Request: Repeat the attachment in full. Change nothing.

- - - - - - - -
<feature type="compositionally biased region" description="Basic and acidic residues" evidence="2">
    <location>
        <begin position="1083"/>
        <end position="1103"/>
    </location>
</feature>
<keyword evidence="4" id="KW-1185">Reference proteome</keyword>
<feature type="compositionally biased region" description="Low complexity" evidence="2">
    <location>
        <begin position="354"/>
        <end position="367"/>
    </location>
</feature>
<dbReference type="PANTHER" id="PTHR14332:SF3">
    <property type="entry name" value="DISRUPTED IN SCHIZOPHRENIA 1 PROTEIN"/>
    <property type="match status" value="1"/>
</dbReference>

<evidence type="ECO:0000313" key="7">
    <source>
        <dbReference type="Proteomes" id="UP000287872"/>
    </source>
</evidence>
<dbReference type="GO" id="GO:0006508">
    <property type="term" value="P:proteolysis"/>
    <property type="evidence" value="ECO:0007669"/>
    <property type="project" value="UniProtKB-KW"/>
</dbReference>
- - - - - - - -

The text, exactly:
<feature type="compositionally biased region" description="Basic and acidic residues" evidence="2">
    <location>
        <begin position="1083"/>
        <end position="1103"/>
    </location>
</feature>
<keyword evidence="4" id="KW-1185">Reference proteome</keyword>
<feature type="compositionally biased region" description="Low complexity" evidence="2">
    <location>
        <begin position="354"/>
        <end position="367"/>
    </location>
</feature>
<dbReference type="PANTHER" id="PTHR14332:SF3">
    <property type="entry name" value="DISRUPTED IN SCHIZOPHRENIA 1 PROTEIN"/>
    <property type="match status" value="1"/>
</dbReference>

<evidence type="ECO:0000313" key="7">
    <source>
        <dbReference type="Proteomes" id="UP000287872"/>
    </source>
</evidence>
<dbReference type="GO" id="GO:0006508">
    <property type="term" value="P:proteolysis"/>
    <property type="evidence" value="ECO:0007669"/>
    <property type="project" value="UniProtKB-KW"/>
</dbReference>